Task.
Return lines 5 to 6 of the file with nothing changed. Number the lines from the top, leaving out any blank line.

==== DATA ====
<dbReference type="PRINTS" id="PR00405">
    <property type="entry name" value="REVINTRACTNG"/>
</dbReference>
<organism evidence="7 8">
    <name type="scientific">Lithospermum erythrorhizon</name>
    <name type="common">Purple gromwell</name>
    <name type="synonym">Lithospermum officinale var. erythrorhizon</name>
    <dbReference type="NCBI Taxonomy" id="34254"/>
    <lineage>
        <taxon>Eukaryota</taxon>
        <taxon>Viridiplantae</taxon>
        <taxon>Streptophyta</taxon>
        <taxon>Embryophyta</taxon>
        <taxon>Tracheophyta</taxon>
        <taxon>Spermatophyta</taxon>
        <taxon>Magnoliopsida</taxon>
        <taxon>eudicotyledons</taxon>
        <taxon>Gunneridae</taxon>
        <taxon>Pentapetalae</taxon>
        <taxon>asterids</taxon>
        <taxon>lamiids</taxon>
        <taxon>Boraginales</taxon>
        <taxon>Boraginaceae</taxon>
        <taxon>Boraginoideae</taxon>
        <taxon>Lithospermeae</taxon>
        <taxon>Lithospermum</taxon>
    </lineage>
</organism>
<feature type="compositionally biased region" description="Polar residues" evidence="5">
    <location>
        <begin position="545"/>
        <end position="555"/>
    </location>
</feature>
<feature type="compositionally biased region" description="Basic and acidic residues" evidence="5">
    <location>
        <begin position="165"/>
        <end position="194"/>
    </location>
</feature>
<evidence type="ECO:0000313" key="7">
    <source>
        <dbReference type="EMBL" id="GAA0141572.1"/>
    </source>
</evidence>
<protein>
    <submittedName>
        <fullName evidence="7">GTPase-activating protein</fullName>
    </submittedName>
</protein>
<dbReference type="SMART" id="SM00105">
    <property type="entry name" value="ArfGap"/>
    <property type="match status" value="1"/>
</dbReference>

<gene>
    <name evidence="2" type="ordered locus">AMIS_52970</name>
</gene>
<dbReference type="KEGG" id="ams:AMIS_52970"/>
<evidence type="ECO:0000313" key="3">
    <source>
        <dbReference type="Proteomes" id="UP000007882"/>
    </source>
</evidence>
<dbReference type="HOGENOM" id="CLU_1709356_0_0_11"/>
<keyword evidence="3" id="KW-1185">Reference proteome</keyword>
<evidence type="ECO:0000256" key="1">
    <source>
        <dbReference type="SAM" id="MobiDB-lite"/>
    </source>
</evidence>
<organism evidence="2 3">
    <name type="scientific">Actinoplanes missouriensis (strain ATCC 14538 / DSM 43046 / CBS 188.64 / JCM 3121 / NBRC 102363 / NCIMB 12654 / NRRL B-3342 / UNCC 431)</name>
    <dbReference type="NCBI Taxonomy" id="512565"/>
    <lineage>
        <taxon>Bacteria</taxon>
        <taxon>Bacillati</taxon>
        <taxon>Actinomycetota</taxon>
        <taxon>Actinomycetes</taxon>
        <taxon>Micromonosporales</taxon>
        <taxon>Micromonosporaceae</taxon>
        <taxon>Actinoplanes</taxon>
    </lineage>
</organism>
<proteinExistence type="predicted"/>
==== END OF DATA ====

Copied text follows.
    <name type="scientific">Lithospermum erythrorhizon</name>
    <name type="common">Purple gromwell</name>